Designed by Diamond Schmitt Architects, the Peter Gilgan Centre for Research and Learning at the Hospital for Sick Children in Toronto brings 2000 researchers and staff under one roof. It is the largest child health research tower in the world, and among the largest labs in high-rise form.

Common sinusoidal profiles have heights of 13, 19, and 22 mm (½, ¾, and 7/8 in.). The typical sine frequency of 7/8-in. high panels is 67.8 mm (2.67 in.). Trapezoidal profiles for wall applications vary widely in profile, but generally are deeper and higher (more than 25 mm [1 in.]) in section and offer a much stronger shadow effect. Either corrugated profile will provide the zinc sheet with greater rigidity and strength. Both the sine wave and trapezoidal corrugated profiles are an excellent way to maximize panel strength while minimizing metal cost with light-gauge zinc. Many of these profiles are available with concealed fasteners for wall applications.

Standing seam
Vertical standing seam panels using the single- or double-lock seaming method have long been used for roof applications. Using this profile on a wall surface with seams oriented horizontally (or vertically, for shorter panels) makes for a cost-effective zinc cladding system. Given the optimal drainage plane, the single or angle lock standing seam installation method is preferred, as it allows walls maximum horizontal panel movement. With 25-mm seam height, standing-seam pans are typically 305 to 424 mm (12 to 16.7 in.) wide. For zinc snap-seam profiles, one should consult the panel manufacturer for information regarding the acceptance of zinc specific to that seam type.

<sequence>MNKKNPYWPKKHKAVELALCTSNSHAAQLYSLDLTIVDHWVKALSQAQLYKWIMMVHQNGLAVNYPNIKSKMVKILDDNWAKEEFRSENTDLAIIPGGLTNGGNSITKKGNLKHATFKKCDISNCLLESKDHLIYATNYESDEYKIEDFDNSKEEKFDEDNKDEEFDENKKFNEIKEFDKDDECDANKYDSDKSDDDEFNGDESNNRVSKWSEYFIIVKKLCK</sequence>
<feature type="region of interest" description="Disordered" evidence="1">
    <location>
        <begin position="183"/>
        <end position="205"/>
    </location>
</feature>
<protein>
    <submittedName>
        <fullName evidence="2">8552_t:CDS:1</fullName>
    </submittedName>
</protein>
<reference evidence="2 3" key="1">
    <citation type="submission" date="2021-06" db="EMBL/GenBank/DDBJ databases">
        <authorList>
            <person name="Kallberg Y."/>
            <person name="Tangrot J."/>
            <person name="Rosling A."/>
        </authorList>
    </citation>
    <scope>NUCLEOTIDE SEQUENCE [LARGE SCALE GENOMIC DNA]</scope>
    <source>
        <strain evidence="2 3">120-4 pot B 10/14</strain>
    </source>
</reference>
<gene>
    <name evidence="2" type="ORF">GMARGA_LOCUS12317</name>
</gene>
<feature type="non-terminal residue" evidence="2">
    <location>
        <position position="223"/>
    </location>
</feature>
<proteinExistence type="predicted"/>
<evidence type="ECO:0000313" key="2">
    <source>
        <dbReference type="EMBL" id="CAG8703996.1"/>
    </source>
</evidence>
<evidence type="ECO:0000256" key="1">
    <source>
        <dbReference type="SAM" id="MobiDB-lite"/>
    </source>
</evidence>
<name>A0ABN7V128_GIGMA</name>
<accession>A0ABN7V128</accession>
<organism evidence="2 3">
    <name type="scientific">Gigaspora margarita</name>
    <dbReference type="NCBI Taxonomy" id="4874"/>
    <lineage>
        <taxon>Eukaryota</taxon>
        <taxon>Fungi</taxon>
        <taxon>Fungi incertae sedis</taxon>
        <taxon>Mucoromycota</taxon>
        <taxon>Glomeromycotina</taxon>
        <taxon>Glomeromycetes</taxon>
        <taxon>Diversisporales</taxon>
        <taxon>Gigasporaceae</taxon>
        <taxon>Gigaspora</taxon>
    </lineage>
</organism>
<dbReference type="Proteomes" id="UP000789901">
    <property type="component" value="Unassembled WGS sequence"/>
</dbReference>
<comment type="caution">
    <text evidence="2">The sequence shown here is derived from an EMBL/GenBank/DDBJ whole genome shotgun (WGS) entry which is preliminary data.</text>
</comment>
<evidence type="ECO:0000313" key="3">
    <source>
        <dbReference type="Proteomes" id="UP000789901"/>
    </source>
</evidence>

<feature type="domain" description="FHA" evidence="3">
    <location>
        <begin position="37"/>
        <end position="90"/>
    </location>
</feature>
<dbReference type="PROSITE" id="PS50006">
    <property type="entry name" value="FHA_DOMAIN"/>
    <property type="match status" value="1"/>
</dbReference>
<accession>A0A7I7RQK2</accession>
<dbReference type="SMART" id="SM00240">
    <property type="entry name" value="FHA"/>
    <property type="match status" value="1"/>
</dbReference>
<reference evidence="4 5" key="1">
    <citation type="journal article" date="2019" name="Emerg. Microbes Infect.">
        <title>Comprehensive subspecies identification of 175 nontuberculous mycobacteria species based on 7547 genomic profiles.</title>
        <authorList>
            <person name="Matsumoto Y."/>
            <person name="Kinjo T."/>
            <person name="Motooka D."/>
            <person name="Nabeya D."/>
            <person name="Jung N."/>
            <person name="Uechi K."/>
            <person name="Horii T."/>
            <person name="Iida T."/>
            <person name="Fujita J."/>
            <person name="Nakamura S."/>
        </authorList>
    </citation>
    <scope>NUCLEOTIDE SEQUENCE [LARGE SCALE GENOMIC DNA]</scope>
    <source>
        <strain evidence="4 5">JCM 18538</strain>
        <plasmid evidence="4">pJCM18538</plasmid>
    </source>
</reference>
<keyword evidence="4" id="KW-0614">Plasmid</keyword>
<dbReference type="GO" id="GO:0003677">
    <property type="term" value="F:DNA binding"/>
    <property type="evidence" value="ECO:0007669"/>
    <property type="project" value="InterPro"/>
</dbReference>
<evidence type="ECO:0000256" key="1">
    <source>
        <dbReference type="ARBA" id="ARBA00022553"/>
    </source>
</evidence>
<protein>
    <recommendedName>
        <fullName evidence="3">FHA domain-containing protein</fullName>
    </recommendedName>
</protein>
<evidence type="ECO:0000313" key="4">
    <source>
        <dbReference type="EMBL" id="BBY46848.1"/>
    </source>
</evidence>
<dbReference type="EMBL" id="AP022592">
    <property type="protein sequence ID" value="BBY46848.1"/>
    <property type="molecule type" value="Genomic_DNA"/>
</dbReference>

Flush/reveal panels
Architects looking for a monolithic, natural grey wall with minimal shadow lines often choose a flush (hairline joint) reveal panel. Similar profiles with extended ‘male’ lateral edges will create a reveal or recessed seam. Both profiles can be installed in a horizontal or vertical orientation. Shorter panels can be through-fastened at the bottom female’s lock joint. Longer lengths (i.e. greater than 4 m [13 ft]) should employ a sliding clip to accommodate thermal movement.

To balance oil-canning and material cost, the face dimension (usually 203 to 305 mm [8 to 12 in.]) and material thickness (0.8 to 1 mm [0.03 to 0.04 in.]) should be co-ordinated. Panel end ‘return’ bends will stiffen the profile.

Interlocking flat-lock tile
Interlocking flat-lock tiles provide an easily installed dry-joint wall cladding solution. Interlocking tiles are a popular profile choice, with many sizes, shapes, metal thicknesses, and orientation patterns.

Flat-locks offer numerous design alternatives. Tiles can be fabricated into various shapes including rectangles, squares, and diamonds. (The time required to cut, notch, and fold interlocking tiles makes them more costly to fabricate than roll-formed profiles.) Indirectly attached with concealed clips, flat-lock tiles provide a low-tech profile with built-in expansion provisions at every joint.